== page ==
complex political intrigue, and suspense aren’t sacrificed on the altar of
Blunt’s Victoria is no addled Disney princess. A woman of
substance from the start, resolutely herself, supremely self-assured, Blunt
plays this worthy heroine to the hilt. The film is strongminded as well, not
stooping to sugarcoat or whitewash. Victoria makes rookie mistakes, suffers
serious consequences, and learns from them. A product of her time and her
ultra-rareified upbringing, Victoria struggles with the constraints without
offending propriety or tipping her hand. Her complicated relationships ebb and
flow; politics and family intermingle in alarming and surprising ways. A sense
of real and imminent danger floats above the proceedings, no small feat given
that everyone knows Victoria more than survived. Unanswered questions hover,
sustaining our interest and prolonging dramatic tension. Small currents of
electricity charge even the most mundane moments; Mark Strong’s malevolently
ambitious Sir John Conroy registers strongly as a the worthy villain. His every
appearance amps up the tension and sense of danger. Miranda Richardson plays the
role of Victoria’s mother sympathetically — touching, clueless, wrongheaded,
and sorely misled.
A few clumsy storytelling moments keep “Young Victoria” from
achieving inarguable masterpiece status, anchoring it securely in an
uber-expensive Masterpiece Theatre realm of excellence instead. Paragraphs of
information and backstory get delivered hamhandedly; exposition that may be
necessary to get us up to historical speed occasionally detract from the
otherwise exquisite narrative flow and land us too squarely in the classroom.
(I was half expecting the ubiquitous Morgan Freeman to read all the
super-titles aloud.) The very end of the movie is a too-telescoped muddle;
filmmakers overshot their mission, imparting too much drama in unfortunate
shorthand and rendering it dry as dust. They might have more wisely ended
earlier and provided the necessity for a fully realized sequel. (The Less Young
Victoria?) But this is niggling. The achievement is huge and worthy of a look,
the bigger the screen, the better.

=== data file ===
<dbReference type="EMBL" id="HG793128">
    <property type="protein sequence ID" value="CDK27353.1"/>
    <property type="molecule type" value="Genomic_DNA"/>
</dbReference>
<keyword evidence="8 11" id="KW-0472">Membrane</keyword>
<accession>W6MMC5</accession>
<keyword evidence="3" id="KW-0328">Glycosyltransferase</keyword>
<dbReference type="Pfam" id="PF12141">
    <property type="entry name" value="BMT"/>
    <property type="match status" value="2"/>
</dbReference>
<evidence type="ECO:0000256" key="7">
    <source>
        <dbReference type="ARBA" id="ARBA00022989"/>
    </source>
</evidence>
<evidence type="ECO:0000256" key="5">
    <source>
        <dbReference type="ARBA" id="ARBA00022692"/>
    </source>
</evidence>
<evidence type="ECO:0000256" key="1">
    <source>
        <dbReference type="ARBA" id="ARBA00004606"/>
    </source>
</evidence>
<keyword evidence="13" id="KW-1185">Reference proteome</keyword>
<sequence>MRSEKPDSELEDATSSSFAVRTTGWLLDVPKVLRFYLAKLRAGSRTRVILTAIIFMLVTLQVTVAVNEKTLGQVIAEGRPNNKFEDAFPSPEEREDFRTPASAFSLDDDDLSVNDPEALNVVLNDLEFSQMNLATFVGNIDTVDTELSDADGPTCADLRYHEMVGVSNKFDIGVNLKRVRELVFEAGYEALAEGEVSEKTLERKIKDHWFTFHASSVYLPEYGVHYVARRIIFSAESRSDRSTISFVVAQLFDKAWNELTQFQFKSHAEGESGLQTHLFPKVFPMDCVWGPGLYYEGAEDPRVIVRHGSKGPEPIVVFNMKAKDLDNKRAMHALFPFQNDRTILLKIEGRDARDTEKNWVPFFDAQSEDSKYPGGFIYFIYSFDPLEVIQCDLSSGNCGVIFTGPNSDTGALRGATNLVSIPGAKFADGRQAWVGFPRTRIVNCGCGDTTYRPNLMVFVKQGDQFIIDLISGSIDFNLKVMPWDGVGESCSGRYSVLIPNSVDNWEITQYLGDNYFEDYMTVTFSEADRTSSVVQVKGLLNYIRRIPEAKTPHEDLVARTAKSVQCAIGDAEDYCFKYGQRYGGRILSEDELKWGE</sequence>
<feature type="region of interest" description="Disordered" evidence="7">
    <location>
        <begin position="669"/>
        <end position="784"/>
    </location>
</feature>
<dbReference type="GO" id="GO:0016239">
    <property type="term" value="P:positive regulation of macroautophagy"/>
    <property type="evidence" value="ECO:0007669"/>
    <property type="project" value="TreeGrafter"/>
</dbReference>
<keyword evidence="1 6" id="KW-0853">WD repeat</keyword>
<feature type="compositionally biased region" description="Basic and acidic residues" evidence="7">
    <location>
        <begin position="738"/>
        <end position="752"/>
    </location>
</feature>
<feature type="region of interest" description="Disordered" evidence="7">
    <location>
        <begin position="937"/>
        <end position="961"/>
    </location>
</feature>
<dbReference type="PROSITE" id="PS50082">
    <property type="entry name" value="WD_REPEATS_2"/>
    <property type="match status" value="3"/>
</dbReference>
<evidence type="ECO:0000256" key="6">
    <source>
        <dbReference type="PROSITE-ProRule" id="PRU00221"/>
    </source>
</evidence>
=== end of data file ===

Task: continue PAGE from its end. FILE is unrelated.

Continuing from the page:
Without my urging, audiences are packing the multiplex, responding
to Sherlock Holmes’ humor and panache; new superheroes are always welcome, and
well-conceived ones are rare. Holmes is more than a collection of fancy parlor
tricks; he actually uses his keen powers of observation to solve every dilemma
and puzzle the script throws in his path. He stays a step ahead of everyone
onscreen and the audience, and Downey’s tossed-off ease makes for the coolest
Holmes version ever.
Anachronisms rule in Sherlock Holmes’ Victorian London.
Rachel McAdams’ smokey-eye makeup and George Sand-style trousers defy period
convention and common sense. But one suspects period accuracies are not a part
of the Sherlock Holmes mission
statement; the under-construction Tower Bridge looms large throughout,
patiently and ominously waiting its turn for a climactic action sequence that
doesn’t disappoint. The opening and closing credits are stylish and moody, the
art direction detailed and dark.
Mark Strong plays the villain in "Sherlock Holmes" as well; a
younger and more menacing British version of Stanley Tucci. Eddie Marsan plays
a creepy Inspector Lestrade, and seven foot tall Robert Maillet’s Dredger is a
real live special effect, an impossibly lethal walking talking weapon. The
story is overly complicated and arcane hokum; no one but Holmes could ever make
sense of it all, but wrap it up in a tidy ribbon he does.
Like most superhero-and-trusty-sidekick dynamic duos, Watson
and Holmes banter endlessly, arguing like an old married couple, adding a
none-too-subtle homoerotic subtext to their longstanding living arrangement.
The women add no real sexual heat to the proceedings; Irene dresses like a man
for half the movie, and Mary clucks and fusses more like a guardian than
fiancee. No, the real love match here is clearly between the doctor and his
longtime companion; the women function as elaborate beards, and the obstacles
and objections they inspire raise questions that never get adequately answered.
The Decision. “Sherlock Holmes” is a better theme
park ride of a movie, and I can’t deny how much fun most of the audience seemed
to be having. For me though, all that snarky unraveling of a puzzle constructed
just to be unraveled leaves me wanting a little more, and all the gunplay,
explosions, and fisticuffs leave me wanting a little less. Maybe I’m just
testosterone challenged, but I’ll take revelatory history over convoluted mystery.
“The Young Victoria” wins the day. Any day.